For African-Americans in Hollywood, 'Things Are Better but Not Perfect'
This story first appeared in the Feb. 8 issue of The Hollywood Reporter magazine.
When the 44th NAACP Image Awards ceremony airs Feb. 1 on NBC, the event will have traveled miles, literally and metaphorically, from its start in a banquet room at the Beverly Hilton. Created in 1967 to recognize exceptional performances of people of color in the arts, the awards also were meant to point out the paucity of blacks in movies and television -- as well as at the Academy Awards and Emmys.
"Black entertainers were not getting their due on regular awards shows," says Julian Bond, NAACP chairman emeritus and a civil rights activist. "We had to create our own."
With a primetime slot and a robust lineup of crossover African-American nominees and presenters, including host Steve Harvey, Samuel L. Jackson, Jamie Foxx, Queen Latifah and Wanda Sykes, this year's show seemingly proves that the awards' mission has been accomplished. "Things are better," Bond says, "but they're not perfect."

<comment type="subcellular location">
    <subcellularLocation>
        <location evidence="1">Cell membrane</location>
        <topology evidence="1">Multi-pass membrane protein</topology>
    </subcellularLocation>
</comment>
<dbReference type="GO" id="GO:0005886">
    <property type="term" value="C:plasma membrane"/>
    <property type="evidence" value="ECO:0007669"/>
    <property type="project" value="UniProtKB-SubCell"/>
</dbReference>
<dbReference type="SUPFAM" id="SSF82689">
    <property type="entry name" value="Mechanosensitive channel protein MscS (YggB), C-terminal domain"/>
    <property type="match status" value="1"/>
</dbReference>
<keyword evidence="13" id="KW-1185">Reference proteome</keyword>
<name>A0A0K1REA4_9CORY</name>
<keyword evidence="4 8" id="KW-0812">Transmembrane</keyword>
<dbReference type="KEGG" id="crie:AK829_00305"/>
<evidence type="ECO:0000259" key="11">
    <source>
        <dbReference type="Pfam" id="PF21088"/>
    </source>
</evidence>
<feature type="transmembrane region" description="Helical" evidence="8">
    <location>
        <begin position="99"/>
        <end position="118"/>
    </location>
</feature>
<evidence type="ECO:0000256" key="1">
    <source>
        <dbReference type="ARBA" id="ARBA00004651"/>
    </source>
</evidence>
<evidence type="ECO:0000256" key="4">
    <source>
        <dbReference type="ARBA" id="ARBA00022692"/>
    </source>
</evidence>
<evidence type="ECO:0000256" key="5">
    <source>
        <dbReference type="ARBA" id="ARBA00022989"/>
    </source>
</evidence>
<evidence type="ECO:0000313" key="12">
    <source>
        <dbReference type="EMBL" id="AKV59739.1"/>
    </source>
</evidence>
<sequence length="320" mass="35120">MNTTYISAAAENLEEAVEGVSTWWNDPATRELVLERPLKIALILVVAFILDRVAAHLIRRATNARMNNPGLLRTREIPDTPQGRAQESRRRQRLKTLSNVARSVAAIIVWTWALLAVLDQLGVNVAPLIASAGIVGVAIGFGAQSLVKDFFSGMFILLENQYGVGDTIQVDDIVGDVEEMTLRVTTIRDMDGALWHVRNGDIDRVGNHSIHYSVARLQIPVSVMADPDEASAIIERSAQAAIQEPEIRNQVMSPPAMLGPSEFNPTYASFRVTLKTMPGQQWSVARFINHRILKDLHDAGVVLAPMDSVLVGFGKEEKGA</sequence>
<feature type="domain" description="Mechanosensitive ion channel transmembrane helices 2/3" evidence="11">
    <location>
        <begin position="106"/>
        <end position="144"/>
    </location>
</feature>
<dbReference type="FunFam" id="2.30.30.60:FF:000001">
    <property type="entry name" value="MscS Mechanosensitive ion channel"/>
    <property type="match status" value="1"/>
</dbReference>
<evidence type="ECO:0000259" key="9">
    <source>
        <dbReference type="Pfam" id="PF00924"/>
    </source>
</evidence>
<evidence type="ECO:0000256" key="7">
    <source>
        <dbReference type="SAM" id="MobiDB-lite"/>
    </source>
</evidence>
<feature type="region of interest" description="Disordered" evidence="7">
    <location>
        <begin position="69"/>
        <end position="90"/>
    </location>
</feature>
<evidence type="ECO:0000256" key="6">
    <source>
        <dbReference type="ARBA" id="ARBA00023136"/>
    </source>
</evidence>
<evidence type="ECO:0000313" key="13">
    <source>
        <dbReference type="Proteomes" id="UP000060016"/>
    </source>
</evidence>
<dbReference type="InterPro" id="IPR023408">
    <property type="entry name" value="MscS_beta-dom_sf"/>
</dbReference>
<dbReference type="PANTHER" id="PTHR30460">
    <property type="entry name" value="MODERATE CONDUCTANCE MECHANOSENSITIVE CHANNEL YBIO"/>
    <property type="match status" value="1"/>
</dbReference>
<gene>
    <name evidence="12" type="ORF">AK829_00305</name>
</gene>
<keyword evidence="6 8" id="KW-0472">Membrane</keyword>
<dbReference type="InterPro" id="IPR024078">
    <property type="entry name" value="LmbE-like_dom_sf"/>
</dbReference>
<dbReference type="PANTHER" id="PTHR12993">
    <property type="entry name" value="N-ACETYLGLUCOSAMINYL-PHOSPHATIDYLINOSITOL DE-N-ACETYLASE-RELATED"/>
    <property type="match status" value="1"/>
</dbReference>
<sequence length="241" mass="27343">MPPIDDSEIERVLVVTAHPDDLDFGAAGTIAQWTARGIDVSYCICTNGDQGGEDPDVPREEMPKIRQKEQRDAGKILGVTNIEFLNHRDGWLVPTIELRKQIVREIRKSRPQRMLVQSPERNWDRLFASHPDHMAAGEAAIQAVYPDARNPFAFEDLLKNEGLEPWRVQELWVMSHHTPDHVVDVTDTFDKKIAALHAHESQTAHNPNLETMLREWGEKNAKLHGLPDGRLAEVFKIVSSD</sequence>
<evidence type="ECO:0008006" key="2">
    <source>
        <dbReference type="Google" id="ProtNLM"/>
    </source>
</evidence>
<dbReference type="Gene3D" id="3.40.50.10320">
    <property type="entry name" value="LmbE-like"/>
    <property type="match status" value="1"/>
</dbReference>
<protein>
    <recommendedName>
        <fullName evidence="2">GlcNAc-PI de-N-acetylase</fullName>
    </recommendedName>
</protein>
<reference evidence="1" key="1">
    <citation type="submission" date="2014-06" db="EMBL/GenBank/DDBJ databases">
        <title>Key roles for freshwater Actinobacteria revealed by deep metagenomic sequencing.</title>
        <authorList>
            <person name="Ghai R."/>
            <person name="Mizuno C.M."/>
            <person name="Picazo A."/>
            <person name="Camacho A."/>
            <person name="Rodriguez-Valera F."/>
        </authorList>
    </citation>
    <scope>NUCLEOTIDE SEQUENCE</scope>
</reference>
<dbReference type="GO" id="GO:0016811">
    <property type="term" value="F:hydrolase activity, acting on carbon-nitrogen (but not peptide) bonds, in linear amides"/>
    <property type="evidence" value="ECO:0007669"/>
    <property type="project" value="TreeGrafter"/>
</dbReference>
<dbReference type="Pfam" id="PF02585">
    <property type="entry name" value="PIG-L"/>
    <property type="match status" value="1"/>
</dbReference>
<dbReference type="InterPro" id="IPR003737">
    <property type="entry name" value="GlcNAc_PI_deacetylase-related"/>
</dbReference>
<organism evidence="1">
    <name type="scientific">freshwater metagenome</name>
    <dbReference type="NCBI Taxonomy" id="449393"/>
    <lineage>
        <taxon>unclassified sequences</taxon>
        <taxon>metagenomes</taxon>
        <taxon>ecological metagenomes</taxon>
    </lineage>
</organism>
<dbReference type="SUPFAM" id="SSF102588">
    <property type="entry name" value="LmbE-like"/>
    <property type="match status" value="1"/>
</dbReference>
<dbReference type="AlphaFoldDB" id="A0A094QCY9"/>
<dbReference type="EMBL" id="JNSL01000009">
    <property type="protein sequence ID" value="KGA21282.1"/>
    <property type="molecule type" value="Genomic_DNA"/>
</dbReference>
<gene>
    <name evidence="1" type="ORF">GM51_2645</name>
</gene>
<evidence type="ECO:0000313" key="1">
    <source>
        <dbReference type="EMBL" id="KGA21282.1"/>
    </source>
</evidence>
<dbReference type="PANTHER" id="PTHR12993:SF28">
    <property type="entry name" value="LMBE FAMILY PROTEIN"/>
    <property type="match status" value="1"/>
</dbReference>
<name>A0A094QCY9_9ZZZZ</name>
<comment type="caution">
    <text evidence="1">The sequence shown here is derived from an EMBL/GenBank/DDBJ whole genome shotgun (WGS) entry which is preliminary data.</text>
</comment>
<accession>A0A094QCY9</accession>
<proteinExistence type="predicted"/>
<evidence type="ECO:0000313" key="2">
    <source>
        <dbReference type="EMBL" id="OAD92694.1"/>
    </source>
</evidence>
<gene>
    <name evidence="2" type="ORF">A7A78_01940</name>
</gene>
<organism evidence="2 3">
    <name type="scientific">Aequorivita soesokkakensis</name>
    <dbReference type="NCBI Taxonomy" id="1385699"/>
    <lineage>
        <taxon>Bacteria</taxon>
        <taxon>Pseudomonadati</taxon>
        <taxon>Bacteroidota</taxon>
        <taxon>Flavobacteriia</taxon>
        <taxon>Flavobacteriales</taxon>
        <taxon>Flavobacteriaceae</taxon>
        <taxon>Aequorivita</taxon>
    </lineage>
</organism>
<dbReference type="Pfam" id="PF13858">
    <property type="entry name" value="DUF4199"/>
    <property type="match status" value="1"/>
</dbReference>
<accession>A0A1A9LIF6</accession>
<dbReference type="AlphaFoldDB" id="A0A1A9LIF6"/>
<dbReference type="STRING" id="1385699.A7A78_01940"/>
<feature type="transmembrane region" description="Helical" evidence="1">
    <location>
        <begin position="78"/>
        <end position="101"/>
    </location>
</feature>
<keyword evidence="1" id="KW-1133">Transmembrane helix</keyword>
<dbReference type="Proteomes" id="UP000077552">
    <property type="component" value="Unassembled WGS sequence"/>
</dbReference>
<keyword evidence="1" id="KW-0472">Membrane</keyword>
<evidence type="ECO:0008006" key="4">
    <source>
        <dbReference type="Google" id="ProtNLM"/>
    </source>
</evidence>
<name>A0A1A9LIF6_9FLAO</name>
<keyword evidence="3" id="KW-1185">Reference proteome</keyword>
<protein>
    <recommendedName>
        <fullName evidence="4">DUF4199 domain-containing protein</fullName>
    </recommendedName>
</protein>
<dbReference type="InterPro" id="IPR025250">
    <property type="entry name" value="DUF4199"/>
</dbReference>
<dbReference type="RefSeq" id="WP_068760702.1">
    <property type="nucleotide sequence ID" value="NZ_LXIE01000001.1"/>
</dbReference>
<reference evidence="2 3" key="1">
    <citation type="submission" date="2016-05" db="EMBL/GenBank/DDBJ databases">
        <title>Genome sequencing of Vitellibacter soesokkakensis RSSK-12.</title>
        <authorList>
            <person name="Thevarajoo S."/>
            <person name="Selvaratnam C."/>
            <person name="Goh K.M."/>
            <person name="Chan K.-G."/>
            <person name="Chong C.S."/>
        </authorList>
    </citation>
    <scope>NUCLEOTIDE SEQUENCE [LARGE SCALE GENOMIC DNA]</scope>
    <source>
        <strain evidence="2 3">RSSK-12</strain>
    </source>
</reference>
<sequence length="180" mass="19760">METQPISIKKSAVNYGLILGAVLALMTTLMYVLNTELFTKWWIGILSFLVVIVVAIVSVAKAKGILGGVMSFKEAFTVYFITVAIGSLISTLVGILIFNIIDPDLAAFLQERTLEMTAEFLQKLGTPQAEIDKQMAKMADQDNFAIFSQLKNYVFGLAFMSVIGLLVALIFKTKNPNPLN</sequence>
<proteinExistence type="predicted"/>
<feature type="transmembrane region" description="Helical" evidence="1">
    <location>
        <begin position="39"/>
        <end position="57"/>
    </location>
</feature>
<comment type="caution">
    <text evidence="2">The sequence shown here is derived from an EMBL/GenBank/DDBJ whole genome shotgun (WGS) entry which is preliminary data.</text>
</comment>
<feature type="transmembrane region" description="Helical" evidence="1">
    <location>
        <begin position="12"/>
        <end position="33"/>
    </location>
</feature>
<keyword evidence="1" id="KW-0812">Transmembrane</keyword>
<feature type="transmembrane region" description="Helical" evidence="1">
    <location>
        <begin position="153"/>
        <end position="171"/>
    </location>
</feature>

Reginald Hudlin, former president of BET and a producer of this year's show (and of nominee Django Unchained), agrees: "When you go from no presence to some presence, that is improvement, and we have to acknowledge that. But to speak to the full range of talent that's out there -- no, it does not."
The NAACP's role in challenging racial stereotypes dates to 1915 and its protest of D.W. Griffith's The Birth of a Nation, a landmark but controversial film that depicted black men as sexual predators and the Ku Klux Klan as heroes. As effective as that campaign and subsequent ones were, reruns of The Amos & Andy Show, which NAACP protests helped drive from CBS in the 1950s, still were broadcast as late as 1966. The next year, the Image Awards were launched.
Today, the fact that Django Unchained -- with its unfettered use of the N-word -- is nominated in multiple categories speaks to the evolving diversity of the Image Awards. "The artistry we're celebrating isn't necessarily about being good PR for black people," says Hudlin. "We're here to celebrate the arts, and the arts can be challenging."